My mother had this book Bill and I know I read at least some of it as a teenager. There’s an article if you Google, (under Religion, Literature & the Arts), “Place and Identity: the Letters of Rachel Henning” (I think it’s British? Sorry not much time to check)- but it talks briefly about her feelings of displacement from the English countryside and her description of Bathurst at the time (and from photographs I’ve always thought what an ugly place it was until all the trees were planted!)
My comment didn’t go through then I retyped so it’s repeated Bill – can you remove the second one? Cheers.
Done. Your first comment was waiting to be ‘approved which is why you couldn’t see it. I saw the second one pop up but I waited till I got home to delete it.
I don’t suppose your mother had the original quarto edition, that would be worth something! I’ll check out your search tomorrow and hopefully will be able to comment at more length.
The paper (which Sue mentions) is downloadable here –
https://core.ac.uk › download › pdf › 229403175.pdf
It is of a talk given by Anne Lear to a conference in 1999, about 6 or 7pp
I’ll read it ‘soon’.
Well done, thanks Bill! I’d say my mother would have had the original – it certainly would have been a hard cover edition and from memory yes quarto size -but alas it’s not among any books I kept from her. I think virtually all my parent’s’ books were hard cover and that meant heavy to pack – what a shame! It’s interesting that I do remember it, it must have made an impression on me – but I think I delved into my mother’s library a lot as a teenager, she was very interested in Australian history & frustrated she never got to university.
When I first came here I was appalled at the old photographs of Bathurst last century with nary a tree in sight – it looks very bleak and harsh. It’s interesting to wander the old cemeteries here, as life at the time when she would have come here must have been very tough, and most of the graves show folk dying young.
I would love to read this again now. Thanks for the fascinating review.
I just Googled around and I didn’t expect a copy of this to be so readily available Bill, so I’m definitely purchasing a used copy! I’m so glad you reviewed this!
This explains it. I thought when I was drafting the extract from the Exmoor letter it read like a novel!
Yes, the book has always had good reviews. It really flows along doesn’t it.
It’s a pity about the editing Bill – I don’t subscribe to Australian Literary Studies but I notice the Anne Allingham essay is there – tantalisingly I can only read the start of it.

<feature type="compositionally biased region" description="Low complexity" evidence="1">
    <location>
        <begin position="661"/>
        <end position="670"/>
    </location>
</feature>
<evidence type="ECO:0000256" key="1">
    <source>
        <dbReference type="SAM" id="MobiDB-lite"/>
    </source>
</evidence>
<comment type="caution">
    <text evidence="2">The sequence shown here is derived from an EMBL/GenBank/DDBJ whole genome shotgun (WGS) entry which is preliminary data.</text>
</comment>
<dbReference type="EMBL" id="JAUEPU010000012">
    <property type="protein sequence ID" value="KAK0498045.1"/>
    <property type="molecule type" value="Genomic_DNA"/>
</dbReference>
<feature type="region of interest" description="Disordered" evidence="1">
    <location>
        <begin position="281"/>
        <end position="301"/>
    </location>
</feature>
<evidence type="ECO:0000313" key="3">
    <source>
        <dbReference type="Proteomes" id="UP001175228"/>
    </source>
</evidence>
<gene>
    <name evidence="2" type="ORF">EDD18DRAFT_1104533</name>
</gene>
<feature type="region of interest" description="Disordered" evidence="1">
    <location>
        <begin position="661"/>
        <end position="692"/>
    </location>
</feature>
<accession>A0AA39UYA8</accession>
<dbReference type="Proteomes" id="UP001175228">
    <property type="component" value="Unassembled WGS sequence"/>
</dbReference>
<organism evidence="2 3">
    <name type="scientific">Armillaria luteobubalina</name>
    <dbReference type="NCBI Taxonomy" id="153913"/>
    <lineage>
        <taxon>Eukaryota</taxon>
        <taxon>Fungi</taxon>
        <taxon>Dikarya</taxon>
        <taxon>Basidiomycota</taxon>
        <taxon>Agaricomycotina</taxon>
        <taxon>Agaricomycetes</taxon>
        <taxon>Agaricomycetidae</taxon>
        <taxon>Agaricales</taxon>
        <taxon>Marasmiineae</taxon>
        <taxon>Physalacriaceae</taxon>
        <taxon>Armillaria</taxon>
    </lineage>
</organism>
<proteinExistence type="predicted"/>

Do you know why her family kept her letters so long before they were allowed to be published? And I’m rather horrified that her letters were edited so much as to cut out a good deal of her essence. And yet I’ve tried to read a book couple books of author letters, and they don’t make sense. The audience is originally intimate, not general, so either we’re clueless or footnotes abound and clog up the work.
I have had that same problem with books of letters Melanie. Bill, I wonder did you find this with the Rachel Henning letters at all?
To answer Sue first, the Letters is very easy reading and well constructed as a continuous narrative. That is why I have given the author credit to “David Adams ed.” which I don’t think has been done before.
But yes, some of her “essence” was cut and if the letters were edited today rather than in the 1950s they would read differently – and maybe Henning would come across as a bit snobbish about having to live amongst colonials.
I don’t know how you would maintain that intimate feel of letters between sisters and still maintain general interest. Michelle Scott Tucker, writing elsewhere, suggests that letters from Australia were often intended for a much wider audience than just the named recipient, anyway.
As for timing, publication was only 40 years after Rachel’s death and there were probably others who needed to pass too before their affairs could be made public.
Thanks Bill, for a very comprehensive reply. I did notice your author credit but didn’t realize the reason for it.
Reading what you’ve said about the letters, and being a blow-in as far as this particular part of the world is concerned, I’ve got a copy of Beyond the Barrier: Class Formation in a Pastoral Society (Bathurst 1818-1848) by Ken Fry – it may give me a better idea of the society Henning would have found here at the time; I’m disappointed that it has only one chapter devoted to the Indigenous population however! I
As much as I join with others who wish that the letters hadn’t been so drastically edited, I can also sympathize with the writer/publisher folks who felt compelled to make those selections. I heard Elizabeth Waterston speak about the process of editing down L.M. Montgomery’s diaries (author of Anne of Green Gables, Emily of New Moon etc.) and how painful she felt it was to do so. Years later, no doubt partly due to the success of the initial publication of these edited diaries (over five volumes), the unedited versions (at least of the earlier volumes, I’m not sure they’re all yet complete in unedited formats) were published and I felt how happy she must have been, to know that they were available in their entirety at last.